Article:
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Vegas tunes get fists flying

Old school punk, new old school punk and bipolar metalcore headline the latest roundup of Vegas releases:

NAKED CITY ROMEOS, “Naked City Romeos” (facebook.com/NCRLV): When it comes to Vegas punk rock, this bunch hasn’t just been around the block, they practically built it, pouring plenty of concrete (and cheap hooch) in the seediest stretches of town. Singer Eric Hill (Bad Habits/The Swell/M.I.A.), bassist Cory Naff (F8), guitarist Dirk Vermin and drummer Turbo Proctor (both of The Vermin) are scene lifers who predate said scene.

In the Naked City Romeos, they come with the expected clenched-fist snarlers — “I’m Me” is a 2 a.m. shout-along at the Double Down waiting to happen — but they also delve into dirt-beneath-the-fingernails pop (“Rock N’ Roll Hair”), a cowbell-abetted hard rock swing (“Kill the Rat!”) and harmonica-fired, bluesy bombast (“I Don’t Wanna Girl in the Band”).

Whiskey gets better with age, maybe that also goes for the dudes occasionally catalyzed by it.

BLESSED BY A BURDEN, “Addiction” (facebook.com/blessedbyaburden): Blessed By a Burden is the rare metalcore act for whom “dancing” doesn’t always involve hurling elbows at sweaty dudes in the pit. This is underscored toward the end of “Track 4,” when amidst a dark cloud of steel-belted riffing and vein-bulging exhortations, a dizzy, shimmering, arms-in-the-air synth line gets the songs bouncin’ like it was coated in rubber.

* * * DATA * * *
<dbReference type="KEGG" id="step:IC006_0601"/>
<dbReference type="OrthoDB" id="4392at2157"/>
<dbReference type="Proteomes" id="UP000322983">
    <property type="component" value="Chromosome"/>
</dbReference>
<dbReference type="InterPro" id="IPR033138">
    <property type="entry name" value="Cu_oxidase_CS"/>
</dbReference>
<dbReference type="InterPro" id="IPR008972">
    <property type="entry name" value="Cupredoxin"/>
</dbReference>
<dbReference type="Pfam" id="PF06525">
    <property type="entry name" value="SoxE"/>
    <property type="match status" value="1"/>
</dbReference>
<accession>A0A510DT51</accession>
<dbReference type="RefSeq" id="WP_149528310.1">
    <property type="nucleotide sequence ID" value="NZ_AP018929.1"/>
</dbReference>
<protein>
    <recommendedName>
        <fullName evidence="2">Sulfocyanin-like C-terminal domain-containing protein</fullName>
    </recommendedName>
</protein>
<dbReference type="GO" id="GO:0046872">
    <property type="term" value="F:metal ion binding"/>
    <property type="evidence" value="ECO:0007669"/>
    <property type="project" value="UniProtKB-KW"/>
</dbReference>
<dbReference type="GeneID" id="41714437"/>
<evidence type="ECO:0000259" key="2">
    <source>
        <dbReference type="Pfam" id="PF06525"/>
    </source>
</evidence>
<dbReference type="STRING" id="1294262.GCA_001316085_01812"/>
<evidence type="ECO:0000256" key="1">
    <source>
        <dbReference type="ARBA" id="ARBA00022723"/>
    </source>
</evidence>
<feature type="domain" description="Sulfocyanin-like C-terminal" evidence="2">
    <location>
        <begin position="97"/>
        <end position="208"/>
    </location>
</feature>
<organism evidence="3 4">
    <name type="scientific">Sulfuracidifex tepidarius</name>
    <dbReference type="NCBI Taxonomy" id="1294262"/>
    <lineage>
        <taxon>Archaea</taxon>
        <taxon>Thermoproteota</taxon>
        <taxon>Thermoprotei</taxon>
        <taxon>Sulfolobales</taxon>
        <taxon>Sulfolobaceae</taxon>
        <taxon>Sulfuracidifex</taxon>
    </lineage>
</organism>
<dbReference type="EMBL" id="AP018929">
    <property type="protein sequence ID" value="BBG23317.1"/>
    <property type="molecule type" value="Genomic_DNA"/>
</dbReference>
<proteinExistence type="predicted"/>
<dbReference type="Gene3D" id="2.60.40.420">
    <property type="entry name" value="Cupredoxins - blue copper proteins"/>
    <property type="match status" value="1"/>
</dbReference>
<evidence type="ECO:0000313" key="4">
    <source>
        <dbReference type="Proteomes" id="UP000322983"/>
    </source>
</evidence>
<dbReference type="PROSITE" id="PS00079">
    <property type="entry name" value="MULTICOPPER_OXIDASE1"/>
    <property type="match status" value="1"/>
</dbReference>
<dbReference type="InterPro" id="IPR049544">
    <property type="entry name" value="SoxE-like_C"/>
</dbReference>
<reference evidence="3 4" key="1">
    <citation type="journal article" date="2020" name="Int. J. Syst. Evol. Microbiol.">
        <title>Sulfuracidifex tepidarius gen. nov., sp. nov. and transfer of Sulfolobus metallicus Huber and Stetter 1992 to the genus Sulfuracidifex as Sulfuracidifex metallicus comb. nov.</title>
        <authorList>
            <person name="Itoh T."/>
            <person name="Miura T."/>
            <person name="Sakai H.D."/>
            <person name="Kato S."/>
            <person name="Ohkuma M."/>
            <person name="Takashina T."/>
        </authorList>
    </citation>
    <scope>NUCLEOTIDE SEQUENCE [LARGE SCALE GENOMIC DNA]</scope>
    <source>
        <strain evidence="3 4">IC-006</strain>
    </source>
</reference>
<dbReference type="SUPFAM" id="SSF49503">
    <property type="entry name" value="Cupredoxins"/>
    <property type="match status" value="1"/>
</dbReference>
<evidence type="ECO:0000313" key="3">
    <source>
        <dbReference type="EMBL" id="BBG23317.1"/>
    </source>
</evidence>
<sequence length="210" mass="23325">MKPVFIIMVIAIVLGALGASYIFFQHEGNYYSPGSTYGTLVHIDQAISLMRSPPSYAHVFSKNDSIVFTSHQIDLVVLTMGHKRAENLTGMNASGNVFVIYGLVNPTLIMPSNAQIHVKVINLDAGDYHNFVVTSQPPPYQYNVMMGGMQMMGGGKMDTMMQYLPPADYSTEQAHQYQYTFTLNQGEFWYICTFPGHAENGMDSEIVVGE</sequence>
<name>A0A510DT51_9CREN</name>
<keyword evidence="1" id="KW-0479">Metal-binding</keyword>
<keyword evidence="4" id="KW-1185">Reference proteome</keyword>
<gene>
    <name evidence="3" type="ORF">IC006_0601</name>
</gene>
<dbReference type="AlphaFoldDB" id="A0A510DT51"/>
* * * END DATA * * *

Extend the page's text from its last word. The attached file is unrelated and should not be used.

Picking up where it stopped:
This is Blessed By a Burden’s M.O.: using skittering digital beats and swelling, dramatic keys to breathe some air into claustrophobic heaviness, while galloping, by turns melodic and muscular guitars and strangulated vocals leave plenty of bruises.

Lyrically, the band favors uplift — the better to heal the hurt they inflict.

SURROUNDED BY THIEVES, “Prophecies of Greed” (reverbnation.com/surroundedbythieves): With its hyperventilating harmonies and fired-from-a-cannon velocity, Surrounded By Thieves’ riot-in-the-streets punk is suggestive of the best of the solar-powered SoCal scene (Pennywise, Circle Jerks, etc.), but there’s nothing sunny here: This is a backs-against-the-wall kind of record, something to be blasted to make the neighbors as pissed off as SBT often sounds. Unemployment, civil unrest, hangovers — this is the grist of these melodic, pulse quickening wind sprints, which recall the socially aware charge of Reagan-era punk (the band even riffs on Suicidal Tendencies’ “Institutionalized” at one point).

Prepare to break a sweat — or a few knuckles.

Contact reporter Jason Bracelin at jbracelin@reviewjournal.com or 702-383-0476.

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